but you can replicate the necessary 5000 AT windings pretty easily with the right combination of wire length, direct current applied and measuring the amount of amperes flowing. You should reuse the aluminum magnet spools (they ares soft and can simply crumble when setting the magnet height), but you can reuse the brass spools. Always reuse the original Ford magnets clamps, the reproductions are soft and will easily bend. Always replace the magnet clamp screws because the heads are usually crystallized and can easily break off when reused.
Always be sure to get magnet clamp screws with the correct threads to match your flywheel or ring gear.
There are several methods for properly setting magnet heights. Regardless of which procedure you use they all should be within a few thousandths the same heights when measured from the transmission stub shaft mounting flange and you will be OK. When done distort the edges of the tips of the screws to prevent them from coming lose.
Finally you should always have the completely rebuilt flywheel rebalanced
The learning curve is a bit steep the first time you recharge magnets, but after you do it correctly once it is easy from them on. If you need any help give me a call.
Ron the Coilman
Oops; You should NOT reuse the aluminum magnet spools.
I agree with Ron in most respects. There is no need to keep the magnets in anything like the original order, as the assembly when completed should always be re-balanced. I believe the flywheels were balanced before the magnets were fitted in the factory. Those large drillings are under the magnets when installed. Then they added all that hardware!!!
Once one magnet has to be replaced due to cracking and or breaking, the original "balance" is disturbed anyway.
Hope this helps.
Allan from down under.
My first plan was to get a new set of spools, so the magnets would all be the same height and then i would not have to mess with the K R Wilson tool.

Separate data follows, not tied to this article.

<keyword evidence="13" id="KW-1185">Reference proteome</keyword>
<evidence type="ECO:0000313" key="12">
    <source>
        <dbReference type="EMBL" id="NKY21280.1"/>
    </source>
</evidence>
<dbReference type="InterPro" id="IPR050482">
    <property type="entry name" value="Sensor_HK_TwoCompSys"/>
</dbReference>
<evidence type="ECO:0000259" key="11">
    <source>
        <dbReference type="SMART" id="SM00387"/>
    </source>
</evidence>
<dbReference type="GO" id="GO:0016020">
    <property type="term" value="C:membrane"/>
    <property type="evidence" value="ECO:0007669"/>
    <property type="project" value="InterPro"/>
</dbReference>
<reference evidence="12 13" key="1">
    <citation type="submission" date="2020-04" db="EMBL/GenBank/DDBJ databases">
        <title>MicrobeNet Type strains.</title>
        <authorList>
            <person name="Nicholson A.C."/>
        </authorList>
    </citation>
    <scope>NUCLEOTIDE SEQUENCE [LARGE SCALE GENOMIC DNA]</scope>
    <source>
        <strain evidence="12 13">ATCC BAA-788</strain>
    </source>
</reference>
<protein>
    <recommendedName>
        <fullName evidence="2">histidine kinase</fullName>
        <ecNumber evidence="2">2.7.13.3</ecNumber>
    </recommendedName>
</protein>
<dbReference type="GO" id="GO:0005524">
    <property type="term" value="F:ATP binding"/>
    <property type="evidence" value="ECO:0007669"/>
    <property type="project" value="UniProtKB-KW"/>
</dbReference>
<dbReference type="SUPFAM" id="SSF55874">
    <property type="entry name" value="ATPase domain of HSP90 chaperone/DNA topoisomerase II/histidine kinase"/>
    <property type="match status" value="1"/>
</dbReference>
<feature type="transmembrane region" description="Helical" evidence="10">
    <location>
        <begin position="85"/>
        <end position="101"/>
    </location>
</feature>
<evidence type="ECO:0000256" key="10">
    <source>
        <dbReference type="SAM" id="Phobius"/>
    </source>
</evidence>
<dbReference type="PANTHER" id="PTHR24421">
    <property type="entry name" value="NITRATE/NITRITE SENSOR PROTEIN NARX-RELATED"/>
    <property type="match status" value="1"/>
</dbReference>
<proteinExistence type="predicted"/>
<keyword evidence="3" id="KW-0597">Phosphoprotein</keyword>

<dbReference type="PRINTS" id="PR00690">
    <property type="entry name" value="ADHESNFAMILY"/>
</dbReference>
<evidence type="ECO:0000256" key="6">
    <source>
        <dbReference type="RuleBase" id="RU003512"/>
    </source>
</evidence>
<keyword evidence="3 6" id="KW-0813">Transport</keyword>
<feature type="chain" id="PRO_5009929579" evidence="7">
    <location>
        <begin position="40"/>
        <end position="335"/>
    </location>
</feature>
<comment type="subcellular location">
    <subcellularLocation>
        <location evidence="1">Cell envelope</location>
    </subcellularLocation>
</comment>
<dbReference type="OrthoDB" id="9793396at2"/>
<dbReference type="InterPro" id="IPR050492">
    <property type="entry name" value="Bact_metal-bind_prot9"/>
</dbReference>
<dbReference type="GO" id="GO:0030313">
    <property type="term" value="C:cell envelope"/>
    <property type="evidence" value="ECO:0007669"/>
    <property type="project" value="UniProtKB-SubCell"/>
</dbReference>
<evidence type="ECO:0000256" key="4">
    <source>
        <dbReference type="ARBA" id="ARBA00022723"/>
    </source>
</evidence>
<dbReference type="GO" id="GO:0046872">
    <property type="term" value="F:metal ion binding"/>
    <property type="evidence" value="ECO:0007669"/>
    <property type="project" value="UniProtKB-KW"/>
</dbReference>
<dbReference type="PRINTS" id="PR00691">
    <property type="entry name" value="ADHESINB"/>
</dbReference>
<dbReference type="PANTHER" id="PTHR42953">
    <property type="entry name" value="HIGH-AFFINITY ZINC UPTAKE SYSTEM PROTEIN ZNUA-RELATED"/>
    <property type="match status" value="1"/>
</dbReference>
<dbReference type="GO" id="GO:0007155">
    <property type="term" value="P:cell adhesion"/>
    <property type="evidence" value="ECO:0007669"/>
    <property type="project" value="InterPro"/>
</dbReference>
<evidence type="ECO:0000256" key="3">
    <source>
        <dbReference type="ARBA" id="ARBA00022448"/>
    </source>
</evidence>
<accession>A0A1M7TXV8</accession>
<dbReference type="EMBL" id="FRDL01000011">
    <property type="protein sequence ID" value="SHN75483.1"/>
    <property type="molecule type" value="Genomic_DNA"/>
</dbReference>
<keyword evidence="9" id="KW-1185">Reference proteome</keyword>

Nothing could be farther from the truth.
The magnet heights varied by as much as .022 from thin to thick.
Recharging magnets does not have to be complicated. As to setting heights, I have found its just as easy without the tool as with one. A good mike, dial caliper, and set of feeler gages are all that's required. A transmission sling, like that found in the MTFCA transmission manual will come in quite handy.
I see no reason to mark the magnets. I suppose one could mark magnets, spools and spool positions, but its never been worth the bother for me.
Reading James' posting noting the variation in magnet thickness; would it be worthwhile to place them in a milling machine and make them all the exact same height?
I think machining them to the same thickness is a waste of time. I think that's why you have to set the magnet heights in the first place since the magnets are the least precision made part of the assembly.
I'm no machinist but if someone tries it, they'll probably need to keep air blasting on the cutter head to keep the magnet chips from sticking to everything in the vicinity of the cut. Then consider where they go from there and getting them out of everything else they land on.
Hmm, good point Warren, I hadn't thought about the chips being magnetic!
Ted can you explain your setup in more detail (wire size, turns etc)
Here is an opportunity for some creative person. Just as Gary Tillstrom did for the HCCT, why don't one of you come up with a complete set of instructions for building and operating a proper Model T individual magnet recharger? That should include a complete parts list including the electrical components (with all the proper electrical calculations satisfied, wire size, number of turns, pole size and pole core materiel and method for crack checking the magnets) that can utilize one or two 12 Volt batteries for power and will produce the necessary 5000 Ampere/Turns magnetic power to provide a full saturation charge to a Model T magneto magnet.
Ron the Coilman
Try this one on for size: http://www.oldengine.org/members/rotigel/magnet/